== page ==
It’s time that everyone involved, every governmental agency and nonprofit to choose their lane and be held accountable for their mission. They need to be called to the matt on this like yesterday or 5-6 years ago. 

Are you in it to win it and support economic vitality, business and talent retention in your community? 


Are you looking to get attention and build an entertainment industry around wantrepreneurship, social impact, and creating more nonprofits?

One is obviously easier than the other. But eventually, you run out of taxpayer dollars, corporate contributions, and other people’s money if you don’t retain a robust business community to support the programs. Less and less of the economic powerhouses in your community are buying the performance art of wantrepreneurship and they’re going elsewhere (THE BAY) to get the real deal!

There is a place and mix of both, but you need to choose your lane and publicly honor it.


SOCIAL GOOD – The Feel Good League

You are in the feel-good league if…

  • you’re an angel investor who likes higher risk, lower market viability ideas because they change the world for the better MORE than you care about market viability.
  • You have a startup that has a potential to change the world for the better, and you’re more focused on that mission, and getting the message or idea out, and using whatever model might support you. 
  • Your deck is all about inspiration, emotional appeal, not market opportunity

You judge a startup pitch based on above all else:

  • Was this show amazing and entertaining?
  • Would seeing this idea thrive in the wild make me and others around me feel good regardless of the costs, risks and model?

MARKET FOCUS – THE Real Good League

You are in the real good league if…

  • You are a corporation seeking to innovate by partnering with the right startup that can help your company grow.
  • You are an Angel Investor, VC, or PE or another firm looking to add growing financial investments to your portfolio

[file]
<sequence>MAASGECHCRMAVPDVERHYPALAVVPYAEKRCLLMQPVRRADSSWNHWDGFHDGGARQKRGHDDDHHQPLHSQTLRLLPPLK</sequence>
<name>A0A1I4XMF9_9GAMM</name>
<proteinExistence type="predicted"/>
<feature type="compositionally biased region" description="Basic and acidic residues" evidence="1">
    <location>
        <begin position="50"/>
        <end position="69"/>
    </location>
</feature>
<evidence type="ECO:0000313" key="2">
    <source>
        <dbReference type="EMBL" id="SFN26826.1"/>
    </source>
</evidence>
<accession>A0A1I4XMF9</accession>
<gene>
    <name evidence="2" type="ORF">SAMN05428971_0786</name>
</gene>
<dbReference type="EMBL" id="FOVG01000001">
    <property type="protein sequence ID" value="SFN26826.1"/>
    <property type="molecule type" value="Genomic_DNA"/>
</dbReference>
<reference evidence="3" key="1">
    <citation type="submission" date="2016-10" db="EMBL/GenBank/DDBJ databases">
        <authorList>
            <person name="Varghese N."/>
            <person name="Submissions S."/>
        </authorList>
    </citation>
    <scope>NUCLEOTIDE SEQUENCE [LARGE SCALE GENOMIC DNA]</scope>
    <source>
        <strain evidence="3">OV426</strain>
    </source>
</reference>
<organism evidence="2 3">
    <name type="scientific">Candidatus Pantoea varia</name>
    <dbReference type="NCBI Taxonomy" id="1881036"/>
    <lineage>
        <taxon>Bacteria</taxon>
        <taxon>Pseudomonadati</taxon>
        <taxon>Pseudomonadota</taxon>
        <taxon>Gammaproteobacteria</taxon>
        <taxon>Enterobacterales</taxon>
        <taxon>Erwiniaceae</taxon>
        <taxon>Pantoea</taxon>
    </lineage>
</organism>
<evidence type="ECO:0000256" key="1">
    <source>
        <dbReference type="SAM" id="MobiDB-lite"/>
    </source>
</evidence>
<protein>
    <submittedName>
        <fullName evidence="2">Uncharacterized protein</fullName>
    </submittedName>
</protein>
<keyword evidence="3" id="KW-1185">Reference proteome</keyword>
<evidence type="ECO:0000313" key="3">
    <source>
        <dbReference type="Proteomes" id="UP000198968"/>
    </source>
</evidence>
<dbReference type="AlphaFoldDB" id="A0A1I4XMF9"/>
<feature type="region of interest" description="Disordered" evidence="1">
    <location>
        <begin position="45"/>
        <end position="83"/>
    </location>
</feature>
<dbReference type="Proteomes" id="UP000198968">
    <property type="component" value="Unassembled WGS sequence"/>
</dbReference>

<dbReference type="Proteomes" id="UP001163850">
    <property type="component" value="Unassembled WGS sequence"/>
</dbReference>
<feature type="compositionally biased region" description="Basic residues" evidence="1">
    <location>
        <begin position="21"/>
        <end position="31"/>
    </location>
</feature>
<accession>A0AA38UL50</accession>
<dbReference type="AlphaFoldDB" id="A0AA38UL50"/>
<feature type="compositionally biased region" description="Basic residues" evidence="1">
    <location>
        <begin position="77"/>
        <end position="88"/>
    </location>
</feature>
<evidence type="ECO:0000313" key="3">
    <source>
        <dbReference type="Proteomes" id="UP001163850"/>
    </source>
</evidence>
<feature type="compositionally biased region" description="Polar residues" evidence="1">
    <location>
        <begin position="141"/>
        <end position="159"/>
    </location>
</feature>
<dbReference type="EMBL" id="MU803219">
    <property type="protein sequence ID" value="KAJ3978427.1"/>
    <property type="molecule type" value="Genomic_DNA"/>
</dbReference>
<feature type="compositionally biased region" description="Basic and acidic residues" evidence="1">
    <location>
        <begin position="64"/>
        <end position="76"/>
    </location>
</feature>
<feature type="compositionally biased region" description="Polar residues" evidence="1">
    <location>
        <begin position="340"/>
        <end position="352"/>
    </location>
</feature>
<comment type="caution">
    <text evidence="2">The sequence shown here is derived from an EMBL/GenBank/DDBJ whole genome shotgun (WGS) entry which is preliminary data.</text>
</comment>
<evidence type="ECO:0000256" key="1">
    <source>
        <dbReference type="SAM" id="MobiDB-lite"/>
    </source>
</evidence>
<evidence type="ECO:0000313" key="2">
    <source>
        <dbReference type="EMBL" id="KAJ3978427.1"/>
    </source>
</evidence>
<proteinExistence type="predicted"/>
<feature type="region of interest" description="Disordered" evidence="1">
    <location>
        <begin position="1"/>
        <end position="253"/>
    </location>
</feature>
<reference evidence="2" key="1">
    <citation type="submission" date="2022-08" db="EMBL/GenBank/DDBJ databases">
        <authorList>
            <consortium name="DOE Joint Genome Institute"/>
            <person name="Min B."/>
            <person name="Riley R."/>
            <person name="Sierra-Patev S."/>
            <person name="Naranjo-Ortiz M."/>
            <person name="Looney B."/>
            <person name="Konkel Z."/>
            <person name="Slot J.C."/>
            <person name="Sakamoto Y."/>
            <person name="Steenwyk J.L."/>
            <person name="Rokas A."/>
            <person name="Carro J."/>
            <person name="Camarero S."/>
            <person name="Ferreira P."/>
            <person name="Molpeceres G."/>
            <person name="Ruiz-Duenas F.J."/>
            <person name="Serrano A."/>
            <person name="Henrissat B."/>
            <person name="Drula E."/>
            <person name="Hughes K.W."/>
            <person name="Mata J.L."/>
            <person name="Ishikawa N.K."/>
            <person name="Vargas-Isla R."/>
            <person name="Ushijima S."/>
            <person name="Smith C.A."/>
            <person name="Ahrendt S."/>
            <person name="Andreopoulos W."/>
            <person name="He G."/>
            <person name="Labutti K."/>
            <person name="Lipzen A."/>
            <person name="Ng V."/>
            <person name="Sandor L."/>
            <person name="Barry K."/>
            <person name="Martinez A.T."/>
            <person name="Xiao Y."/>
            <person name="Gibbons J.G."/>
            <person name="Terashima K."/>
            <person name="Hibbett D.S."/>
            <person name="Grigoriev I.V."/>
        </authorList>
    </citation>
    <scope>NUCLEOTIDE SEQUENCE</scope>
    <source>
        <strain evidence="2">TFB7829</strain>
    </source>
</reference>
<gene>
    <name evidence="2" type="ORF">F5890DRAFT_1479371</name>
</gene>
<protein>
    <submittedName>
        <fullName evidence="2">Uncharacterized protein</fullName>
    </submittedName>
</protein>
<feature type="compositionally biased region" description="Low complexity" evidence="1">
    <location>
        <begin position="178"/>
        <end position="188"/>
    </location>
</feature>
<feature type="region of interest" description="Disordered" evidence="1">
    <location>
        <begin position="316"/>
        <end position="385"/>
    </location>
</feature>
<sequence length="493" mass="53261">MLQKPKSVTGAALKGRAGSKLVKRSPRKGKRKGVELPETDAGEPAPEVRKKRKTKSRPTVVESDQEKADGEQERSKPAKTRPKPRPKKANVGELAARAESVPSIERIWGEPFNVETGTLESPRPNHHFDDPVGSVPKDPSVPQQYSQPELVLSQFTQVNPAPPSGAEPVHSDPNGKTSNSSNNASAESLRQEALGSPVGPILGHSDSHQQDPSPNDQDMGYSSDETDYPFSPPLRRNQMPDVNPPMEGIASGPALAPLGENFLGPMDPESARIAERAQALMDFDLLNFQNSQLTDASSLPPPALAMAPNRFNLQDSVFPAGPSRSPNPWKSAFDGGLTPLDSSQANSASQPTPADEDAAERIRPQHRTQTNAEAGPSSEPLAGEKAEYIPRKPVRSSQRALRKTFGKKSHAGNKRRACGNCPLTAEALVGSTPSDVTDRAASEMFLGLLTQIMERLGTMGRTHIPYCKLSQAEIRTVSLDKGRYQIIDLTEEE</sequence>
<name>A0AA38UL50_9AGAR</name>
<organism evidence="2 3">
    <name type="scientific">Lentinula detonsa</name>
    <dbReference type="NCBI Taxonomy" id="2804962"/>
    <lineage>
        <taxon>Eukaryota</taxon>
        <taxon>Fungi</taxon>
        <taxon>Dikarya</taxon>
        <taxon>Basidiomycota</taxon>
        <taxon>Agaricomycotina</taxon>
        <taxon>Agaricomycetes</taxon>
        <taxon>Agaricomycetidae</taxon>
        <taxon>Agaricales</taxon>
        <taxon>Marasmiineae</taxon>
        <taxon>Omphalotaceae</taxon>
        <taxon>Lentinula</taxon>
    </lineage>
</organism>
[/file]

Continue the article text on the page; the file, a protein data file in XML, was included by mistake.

• Your deck tries to be captivating, but is focused on illustrating the business opportunity and clarifying the bets you’re making, what you’ll need to succeed, risk and rewards

You judge a startup pitch based on these 2 questions:

  • Will this Startup model work in the REAL market, and how can it grow?
  • Would I seriously consider, investing some of my retirement savings in this idea?

Suddenly, things just got real… right? 

Suddenly, all those votes at so many pitch competitions shift, when you view a startup pitch through the lens of your own dollars and livelihood and market viability.

This is different than what pitch competitions are encouraging right now.


Competition matters. Market viability is the scoreboard. This is the most important lens to look through when voting ANY kind of support for local startup pitches. 

Supporting Market viability in entrepreneurship is CRITICAL to supporting ALL of the ideas and organizations and a GROWING ECONOMY. 

In summation, It’s time to divide pitch competitions into feel good vs. real good – and focus support on market viability and growth.

As a connector, enabler, and advisor to startups, I will continue to primarily support to organizations focused on market viability with my dollars and time – and it’s sad, when there are so few market-focused organizations to choose from. This is a factor in what is hindering economic growth in countless communities across the country. 

Feel free to comment.